The implication of the short narrative I created is that the character has grown. It made her realize potential she did not know she had. In this case, disability may be another step in one’s growth and natural lifelong transformation, and one’s growth as a citizen. This notion of growth for people with disabilities, as well as how non-disabled people see them, should be situated in an evolving notion of citizenship and the republic more generally as well. As noted above, Alaniz (2016, 63) asserted that the Barbara Gordon demonstrates the “post-ADA vision of the disabled subject” where people with disabilities are contributing members of society. My short graphic piece tries to capture this sentiment as well, but in the comics form.
Comics as Creative Democracy
From my own experiences I have found that comics in the classroom and as scholarly pursuits can be practical endeavors. What I mean by this statement is that comics, which I have likened to the creation of dreams and new truths (Duncombe, 2019), and the creation of a new world (Duncombe and Lambert, 2018), can help to start conversations on difficult or sensitive topics in ways that traditional academic scholarship might not be able to accomplish. In the widest sense, and in line with the three facets of citizenship I argued for earlier, it is my hope that these conversations and discussions can be one way to continually create and re-create democracy, especially with an eye toward diverse populations and the pursuit of justice. Below are some examples of my own experience to demonstrate how the use of a faculty created comic might achieve this task. I presented the comic above at a conference, the Conference for Higher Education Pedagogy in February in 2019. I detail two important interactions the comic inspired.
One of the members of the audience commented how the stairs in the eighth panel created yet another obstacle for the protagonist as well as the lack of handicapped accessible entrances in the building. I drew the stairs not even thinking about this, I drew them simply as part of the story- as an able-bodied man I did not really take the stairs into account, but this woman, who was a disability scholar, invested the image with meaning I did not intend.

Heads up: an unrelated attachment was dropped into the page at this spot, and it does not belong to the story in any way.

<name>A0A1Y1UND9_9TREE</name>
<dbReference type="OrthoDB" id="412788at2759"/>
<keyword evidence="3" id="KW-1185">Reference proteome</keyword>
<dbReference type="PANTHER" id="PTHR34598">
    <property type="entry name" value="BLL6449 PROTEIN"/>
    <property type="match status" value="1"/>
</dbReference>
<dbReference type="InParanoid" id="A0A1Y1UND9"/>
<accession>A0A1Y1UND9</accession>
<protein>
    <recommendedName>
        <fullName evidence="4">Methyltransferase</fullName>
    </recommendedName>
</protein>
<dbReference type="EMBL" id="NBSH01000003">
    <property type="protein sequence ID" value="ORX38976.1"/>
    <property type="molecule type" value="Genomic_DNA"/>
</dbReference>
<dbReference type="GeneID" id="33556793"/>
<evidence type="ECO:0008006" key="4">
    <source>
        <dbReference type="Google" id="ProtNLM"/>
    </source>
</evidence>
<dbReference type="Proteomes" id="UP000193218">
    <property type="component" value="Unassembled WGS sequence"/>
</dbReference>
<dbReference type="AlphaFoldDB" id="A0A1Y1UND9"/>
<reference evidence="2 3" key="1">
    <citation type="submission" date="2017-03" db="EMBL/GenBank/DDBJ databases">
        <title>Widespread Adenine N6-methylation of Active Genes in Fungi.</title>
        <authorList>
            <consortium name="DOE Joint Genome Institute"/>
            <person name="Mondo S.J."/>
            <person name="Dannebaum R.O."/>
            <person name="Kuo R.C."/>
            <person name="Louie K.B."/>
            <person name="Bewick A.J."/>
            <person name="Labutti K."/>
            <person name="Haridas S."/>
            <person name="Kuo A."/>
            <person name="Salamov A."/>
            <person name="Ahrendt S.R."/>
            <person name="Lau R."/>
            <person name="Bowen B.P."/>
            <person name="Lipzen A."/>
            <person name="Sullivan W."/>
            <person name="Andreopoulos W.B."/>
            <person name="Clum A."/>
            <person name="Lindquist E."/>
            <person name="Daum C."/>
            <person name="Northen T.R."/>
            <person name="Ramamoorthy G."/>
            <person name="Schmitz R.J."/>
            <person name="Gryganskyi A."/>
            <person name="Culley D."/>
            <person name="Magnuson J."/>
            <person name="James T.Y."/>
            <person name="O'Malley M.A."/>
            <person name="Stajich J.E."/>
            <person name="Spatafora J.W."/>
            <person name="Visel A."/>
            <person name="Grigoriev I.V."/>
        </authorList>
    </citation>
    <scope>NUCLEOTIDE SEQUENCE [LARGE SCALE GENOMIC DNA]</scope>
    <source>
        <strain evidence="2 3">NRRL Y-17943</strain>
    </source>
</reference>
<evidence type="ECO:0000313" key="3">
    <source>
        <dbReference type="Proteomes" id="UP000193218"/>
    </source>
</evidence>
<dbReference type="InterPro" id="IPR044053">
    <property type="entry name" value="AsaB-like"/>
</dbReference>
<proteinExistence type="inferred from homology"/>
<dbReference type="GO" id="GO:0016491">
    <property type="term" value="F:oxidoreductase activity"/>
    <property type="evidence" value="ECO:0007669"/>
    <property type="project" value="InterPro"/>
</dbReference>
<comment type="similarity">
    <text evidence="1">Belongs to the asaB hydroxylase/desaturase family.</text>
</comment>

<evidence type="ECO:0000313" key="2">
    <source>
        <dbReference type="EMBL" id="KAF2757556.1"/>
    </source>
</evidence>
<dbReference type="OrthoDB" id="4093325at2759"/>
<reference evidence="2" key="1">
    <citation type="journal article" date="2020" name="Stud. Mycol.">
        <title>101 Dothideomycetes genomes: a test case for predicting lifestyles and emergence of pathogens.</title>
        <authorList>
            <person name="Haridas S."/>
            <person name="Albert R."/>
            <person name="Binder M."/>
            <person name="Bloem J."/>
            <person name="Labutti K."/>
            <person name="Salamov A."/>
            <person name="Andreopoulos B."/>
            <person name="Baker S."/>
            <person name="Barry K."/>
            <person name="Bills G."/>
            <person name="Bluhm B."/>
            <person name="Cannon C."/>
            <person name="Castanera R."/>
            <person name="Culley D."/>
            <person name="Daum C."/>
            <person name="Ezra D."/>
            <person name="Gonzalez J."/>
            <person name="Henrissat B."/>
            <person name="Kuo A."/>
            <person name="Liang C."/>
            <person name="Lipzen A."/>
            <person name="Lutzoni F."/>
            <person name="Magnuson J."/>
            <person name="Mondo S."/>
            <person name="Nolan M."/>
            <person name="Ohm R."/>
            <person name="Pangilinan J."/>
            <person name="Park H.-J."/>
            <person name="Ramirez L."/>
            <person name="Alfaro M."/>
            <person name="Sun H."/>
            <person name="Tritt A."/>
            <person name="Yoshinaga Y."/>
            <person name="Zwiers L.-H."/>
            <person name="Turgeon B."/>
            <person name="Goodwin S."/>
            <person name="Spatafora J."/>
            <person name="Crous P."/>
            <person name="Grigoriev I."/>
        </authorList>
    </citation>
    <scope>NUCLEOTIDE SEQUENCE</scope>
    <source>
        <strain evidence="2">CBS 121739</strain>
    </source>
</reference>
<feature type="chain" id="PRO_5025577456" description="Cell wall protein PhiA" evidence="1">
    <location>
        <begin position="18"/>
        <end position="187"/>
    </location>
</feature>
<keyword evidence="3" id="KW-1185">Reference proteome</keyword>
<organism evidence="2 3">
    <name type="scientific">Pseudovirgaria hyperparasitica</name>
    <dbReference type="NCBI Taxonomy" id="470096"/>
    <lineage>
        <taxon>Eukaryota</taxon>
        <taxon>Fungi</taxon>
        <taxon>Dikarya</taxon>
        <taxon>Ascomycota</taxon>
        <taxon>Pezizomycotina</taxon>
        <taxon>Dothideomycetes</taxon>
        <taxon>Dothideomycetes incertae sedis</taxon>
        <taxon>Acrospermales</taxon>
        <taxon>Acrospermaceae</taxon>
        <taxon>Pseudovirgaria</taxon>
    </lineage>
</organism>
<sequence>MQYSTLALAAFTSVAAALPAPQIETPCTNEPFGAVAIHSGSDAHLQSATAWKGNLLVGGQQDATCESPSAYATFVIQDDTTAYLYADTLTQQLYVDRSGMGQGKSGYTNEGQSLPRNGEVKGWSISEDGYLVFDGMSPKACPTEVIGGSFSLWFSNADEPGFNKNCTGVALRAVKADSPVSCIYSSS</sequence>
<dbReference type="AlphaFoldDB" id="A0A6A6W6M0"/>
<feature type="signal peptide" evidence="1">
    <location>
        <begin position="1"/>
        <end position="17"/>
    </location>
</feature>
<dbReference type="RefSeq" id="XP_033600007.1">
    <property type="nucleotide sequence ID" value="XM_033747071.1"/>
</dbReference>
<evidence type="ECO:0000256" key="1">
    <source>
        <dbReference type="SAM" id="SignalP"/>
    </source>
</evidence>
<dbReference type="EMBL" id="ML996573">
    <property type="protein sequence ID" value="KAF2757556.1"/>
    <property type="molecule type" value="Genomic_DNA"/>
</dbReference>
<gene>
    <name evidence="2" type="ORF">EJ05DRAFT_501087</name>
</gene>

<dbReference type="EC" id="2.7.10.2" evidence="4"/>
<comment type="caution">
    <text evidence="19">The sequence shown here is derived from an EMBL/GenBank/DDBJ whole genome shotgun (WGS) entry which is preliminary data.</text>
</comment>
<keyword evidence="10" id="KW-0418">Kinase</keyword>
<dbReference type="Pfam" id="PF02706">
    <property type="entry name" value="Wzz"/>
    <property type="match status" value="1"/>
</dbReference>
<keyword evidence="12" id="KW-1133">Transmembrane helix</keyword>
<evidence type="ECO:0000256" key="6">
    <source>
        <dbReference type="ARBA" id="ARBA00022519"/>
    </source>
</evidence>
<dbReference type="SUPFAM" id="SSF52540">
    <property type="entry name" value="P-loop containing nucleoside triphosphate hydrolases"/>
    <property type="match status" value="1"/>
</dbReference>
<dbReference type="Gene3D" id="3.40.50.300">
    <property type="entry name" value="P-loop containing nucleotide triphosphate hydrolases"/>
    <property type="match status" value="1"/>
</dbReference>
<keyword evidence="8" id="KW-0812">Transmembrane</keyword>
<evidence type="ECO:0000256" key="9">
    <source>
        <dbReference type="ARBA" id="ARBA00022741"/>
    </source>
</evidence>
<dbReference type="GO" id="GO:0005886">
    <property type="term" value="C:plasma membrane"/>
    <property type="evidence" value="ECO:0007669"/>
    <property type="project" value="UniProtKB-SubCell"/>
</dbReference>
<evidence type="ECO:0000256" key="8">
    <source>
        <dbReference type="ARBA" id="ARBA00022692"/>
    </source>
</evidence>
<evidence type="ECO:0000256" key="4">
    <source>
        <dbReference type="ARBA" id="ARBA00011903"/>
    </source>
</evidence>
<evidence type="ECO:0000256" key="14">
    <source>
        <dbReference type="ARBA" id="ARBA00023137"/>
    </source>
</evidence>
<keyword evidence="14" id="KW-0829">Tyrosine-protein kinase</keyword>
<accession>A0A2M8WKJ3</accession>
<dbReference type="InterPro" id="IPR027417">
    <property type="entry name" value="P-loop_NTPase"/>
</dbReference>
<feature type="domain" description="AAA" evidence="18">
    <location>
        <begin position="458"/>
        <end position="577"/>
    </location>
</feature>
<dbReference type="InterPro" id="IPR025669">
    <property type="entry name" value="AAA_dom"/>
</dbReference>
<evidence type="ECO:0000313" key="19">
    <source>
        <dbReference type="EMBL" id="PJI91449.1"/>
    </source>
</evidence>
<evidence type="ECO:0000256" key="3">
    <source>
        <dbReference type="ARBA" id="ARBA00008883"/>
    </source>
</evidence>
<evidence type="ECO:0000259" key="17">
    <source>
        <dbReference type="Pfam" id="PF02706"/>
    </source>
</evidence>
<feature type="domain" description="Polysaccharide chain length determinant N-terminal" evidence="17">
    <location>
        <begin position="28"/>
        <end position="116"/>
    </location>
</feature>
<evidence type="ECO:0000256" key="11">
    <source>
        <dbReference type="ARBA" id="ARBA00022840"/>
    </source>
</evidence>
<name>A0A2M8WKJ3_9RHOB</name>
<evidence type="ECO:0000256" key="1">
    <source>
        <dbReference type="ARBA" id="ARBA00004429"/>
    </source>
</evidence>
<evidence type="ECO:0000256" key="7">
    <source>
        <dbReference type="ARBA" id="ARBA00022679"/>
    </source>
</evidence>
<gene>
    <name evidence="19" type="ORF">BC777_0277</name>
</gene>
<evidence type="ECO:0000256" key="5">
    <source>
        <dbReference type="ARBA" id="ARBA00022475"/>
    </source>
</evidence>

I used the comic I created as an example. I showed the participants in the audience. Next, I had the participants in the audience utilize the comics medium to convey some of their own ideas. The participants could draw on whatever topic they wanted, but one participant, presumably because of my example, sketched a comic of her families’ experience with disability prior to the passage of many of the federal policies and accommodations. The participant’s sister suffered from a disability in an age when there were little accommodations or policies or even recognition of disability. She presented the comic to the session, and everyone was taken back and it generated a great discussion. The audience actually got to see and feel the pain that was represented in the comic. My comic had started a conversation which she then added to and enriched.
These are some examples from my own experiences, but I think these are the types of discussions that comics in the classroom and scholarship arena can help to facilitate. I believe these anecdotes are illustrative of how comics, and art in general, can help open up new conversations. In the widest sense, my comic was a beginning, an opening to more insights. Comics, symbols and art in general are mutable and usually do not convey one specific meaning (Barone & Eisner, 2012; Duncan, 2012; Duncombe & Lambert, 2018; Gill & Agnostini, 2018). This mutability I think is the key because it helps engender various interpretations which leads to important conversations and insights as the notion of disability, in comics and in general. This is not to say this cannot occur with traditional research, but I think comics are especially fruitful for this task.
I see these discussions as foundational to citizenship as well, especially with regard to the definition discussed earlier which centers on vulnerable populations and creative democracy. While I cannot say definitively if any of the participants left the room with a new enlightened consciousness regarding disability, I know that I did. My views of disability evolved and I believe that the comics medium helped to engender that evolution in new ways. Of course, even my own short comic should not be immune from criticism. My comic needs to seriously be discussed and criticized and from that discussion new understandings can emerge.
Of course not everyone will get to present comics at a conference. Nevertheless, faculty created comics can be submitted to journals (such as this one) and posted online. Further, faculty could have their students create comics as well, all in an effort to generate richer discussions. (In almost every course I teach, I have students drawing comics). I also realize that many faculty might not be artists, but I would encourage faculty to consider the comics medium to convey their ideas and to partner with an artist to accomplish this task. For an example, see Getz and Clarke’s (2016) Abina and the Important Men: A Graphic History. For this piece, a historian partnered with an artist to bring to life a court case during European colonialism in Africa. For my part, I wanted to capture how memories and emotions are part of our politics and drive us to act, so I created a comic. Symbols and images (such as the handicapped placard and the stairs) also become powerful components which evoke interpretations and facilitate dialogue on this most important topic. I think the comics medium is adept at showing all of these elements and can be used to create new visions of the future.